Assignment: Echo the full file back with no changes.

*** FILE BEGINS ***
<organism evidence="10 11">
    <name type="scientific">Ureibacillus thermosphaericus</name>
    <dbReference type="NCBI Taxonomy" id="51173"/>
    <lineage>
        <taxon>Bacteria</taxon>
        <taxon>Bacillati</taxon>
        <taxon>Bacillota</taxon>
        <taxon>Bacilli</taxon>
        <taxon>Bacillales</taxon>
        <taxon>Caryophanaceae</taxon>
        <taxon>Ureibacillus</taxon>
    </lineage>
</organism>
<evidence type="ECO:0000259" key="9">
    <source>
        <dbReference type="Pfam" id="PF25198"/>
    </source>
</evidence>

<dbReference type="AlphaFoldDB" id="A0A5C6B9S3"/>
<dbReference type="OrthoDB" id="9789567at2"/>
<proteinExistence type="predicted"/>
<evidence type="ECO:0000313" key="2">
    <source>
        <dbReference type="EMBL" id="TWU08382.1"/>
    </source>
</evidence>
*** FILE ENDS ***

<organism evidence="10 11">
    <name type="scientific">Ureibacillus thermosphaericus</name>
    <dbReference type="NCBI Taxonomy" id="51173"/>
    <lineage>
        <taxon>Bacteria</taxon>
        <taxon>Bacillati</taxon>
        <taxon>Bacillota</taxon>
        <taxon>Bacilli</taxon>
        <taxon>Bacillales</taxon>
        <taxon>Caryophanaceae</taxon>
        <taxon>Ureibacillus</taxon>
    </lineage>
</organism>
<evidence type="ECO:0000259" key="9">
    <source>
        <dbReference type="Pfam" id="PF25198"/>
    </source>
</evidence>

<dbReference type="AlphaFoldDB" id="A0A5C6B9S3"/>
<dbReference type="OrthoDB" id="9789567at2"/>
<proteinExistence type="predicted"/>
<evidence type="ECO:0000313" key="2">
    <source>
        <dbReference type="EMBL" id="TWU08382.1"/>
    </source>
</evidence>